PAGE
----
Over 100 years of experience in cutting analog records
Not only are we named after the inventor of the gramophone, we are still passionately cutting lacquer masters for industrial record pressing. Emil Berliner Studios have played a significant role in the development of analog records over the last century, from the very first wax disc to audiophile half-speed lacquer cuts. Our present cutting lathe is a modified Neumann VMS 80 with Ortofon cutting amps. We cut from 1/4 inch and 1/2 inch master tapes as well as from any digital PCM or DSD file.
We pay very close attention to detail
Neumann VMS 80 cutting lathe
This is what heavy metal looks like on a vinyl record
This is analog technology
We still work with knobs
Shipping the lacquers
Test cuts of different music styles and test signals - three minutes each
How does the test cut sound?
Versatile media – individual optimization
A record's quality is significantly affected by vinyl mastering: each lacquer cut requires individual mastering that is tailored specifically to the music. The better all mechanical, electrical and aesthetic aspects are in balance, the more convincing the result. Therefore, general guidelines or rules about playing time, level and dealing with the low and high ends cannot be given without thorough analysis of the program material. Only those who actually produce analog record masters can assess what (if anything) needs to be adjusted for vinyl.
The principle of the record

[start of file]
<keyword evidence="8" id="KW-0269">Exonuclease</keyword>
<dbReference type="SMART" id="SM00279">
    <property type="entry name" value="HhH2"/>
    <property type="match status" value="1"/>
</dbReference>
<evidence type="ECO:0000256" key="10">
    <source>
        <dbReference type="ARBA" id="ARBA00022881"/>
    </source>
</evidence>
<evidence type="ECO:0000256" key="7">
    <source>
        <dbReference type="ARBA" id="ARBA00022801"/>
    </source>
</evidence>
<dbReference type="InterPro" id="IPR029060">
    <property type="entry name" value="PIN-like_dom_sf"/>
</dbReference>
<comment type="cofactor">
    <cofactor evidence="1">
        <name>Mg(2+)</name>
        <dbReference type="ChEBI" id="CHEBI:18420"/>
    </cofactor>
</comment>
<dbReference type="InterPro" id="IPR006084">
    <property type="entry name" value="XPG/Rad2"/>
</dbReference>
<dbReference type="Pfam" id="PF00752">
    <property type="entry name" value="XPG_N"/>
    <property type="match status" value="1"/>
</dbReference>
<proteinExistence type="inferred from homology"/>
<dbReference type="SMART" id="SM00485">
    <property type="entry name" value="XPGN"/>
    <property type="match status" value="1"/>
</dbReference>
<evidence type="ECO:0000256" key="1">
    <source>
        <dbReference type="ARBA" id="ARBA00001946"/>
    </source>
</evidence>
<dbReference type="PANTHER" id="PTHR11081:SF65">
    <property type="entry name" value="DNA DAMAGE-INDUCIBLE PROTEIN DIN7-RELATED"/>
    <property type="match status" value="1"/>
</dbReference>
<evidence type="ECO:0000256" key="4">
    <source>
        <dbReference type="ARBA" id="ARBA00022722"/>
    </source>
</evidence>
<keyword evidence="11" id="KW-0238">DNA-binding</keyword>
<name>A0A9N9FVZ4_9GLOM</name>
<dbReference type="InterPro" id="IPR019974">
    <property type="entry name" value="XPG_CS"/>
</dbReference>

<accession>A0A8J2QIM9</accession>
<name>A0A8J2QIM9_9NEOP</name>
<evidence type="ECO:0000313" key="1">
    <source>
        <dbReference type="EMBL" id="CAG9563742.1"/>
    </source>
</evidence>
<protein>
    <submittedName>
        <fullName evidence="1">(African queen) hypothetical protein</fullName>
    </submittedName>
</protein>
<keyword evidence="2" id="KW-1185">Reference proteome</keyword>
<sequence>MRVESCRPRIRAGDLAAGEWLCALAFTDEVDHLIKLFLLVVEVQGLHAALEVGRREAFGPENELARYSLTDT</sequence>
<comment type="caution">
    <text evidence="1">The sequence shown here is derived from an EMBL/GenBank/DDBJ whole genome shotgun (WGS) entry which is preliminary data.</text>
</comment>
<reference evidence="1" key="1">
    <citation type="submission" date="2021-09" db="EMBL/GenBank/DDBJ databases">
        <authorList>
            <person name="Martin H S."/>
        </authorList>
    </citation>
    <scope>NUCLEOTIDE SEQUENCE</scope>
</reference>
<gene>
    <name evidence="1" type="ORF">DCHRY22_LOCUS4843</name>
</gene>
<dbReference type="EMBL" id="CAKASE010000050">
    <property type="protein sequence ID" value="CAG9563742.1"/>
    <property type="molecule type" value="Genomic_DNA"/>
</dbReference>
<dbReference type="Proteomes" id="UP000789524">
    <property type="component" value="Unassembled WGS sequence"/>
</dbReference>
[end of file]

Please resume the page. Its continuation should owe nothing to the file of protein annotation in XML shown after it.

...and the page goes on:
The invention of the phonograph roller and the gramophone record in the second half of the 19th century made it possible for the first time to store sound and play it back later. The resulting music industry changed the world. The principle of mechanical sound storage on record is easy enough to understand and its principle has not changed since Emil Berliner's patent:
When making music or speaking, air molecules are set into mechanical vibrations, which were captured with a horn back then. Today we use microphones. Then and now, there we aim to make loud records with little background noise. For this reason, musicians had to stand very close to the horn and play music very loudly; today, microphone signals can be amplified.
The cutting lathe basically consists of a turntable and a carriage with a cutter head that can move on a shaft radially towards the center of the turntable. In the cutting head, on which the cutting stylus is mounted, the electrical voltage changes (from the cutting amplifiers) are translated back into mechanical vibrations. When cutting a record master, the cutting stylus dips into the recording medium - a wax plate in the early days, today a lacquer or copper plate. At the same time, the turntable rotates at 33 1/3 or 45 rotations per minute, while the carriage with cutting head moves towards the center. As a consequence, the cutting stylus cuts a spiral into the recording medium, modulating the groove according to the voltage changes of the signal. The music is thus transformed into a plastic form over time. By tracing this form with a pickup stylus, the signal can be made audible again.
Playing time and loudness are in inverse proportion to each other
Long playing time can only be achieved with a thin, space-efficient groove. A high level means larger groove amplitudes and therefore more space consumption. This conflict has to be balanced, however the middle way is not necessarily the best solution, because the amount of level also determines the degree of audible distortion. If the level is too low, surface noise and static charge can be disturbing. If the level is too high, the stylus itself will produce playback distortions.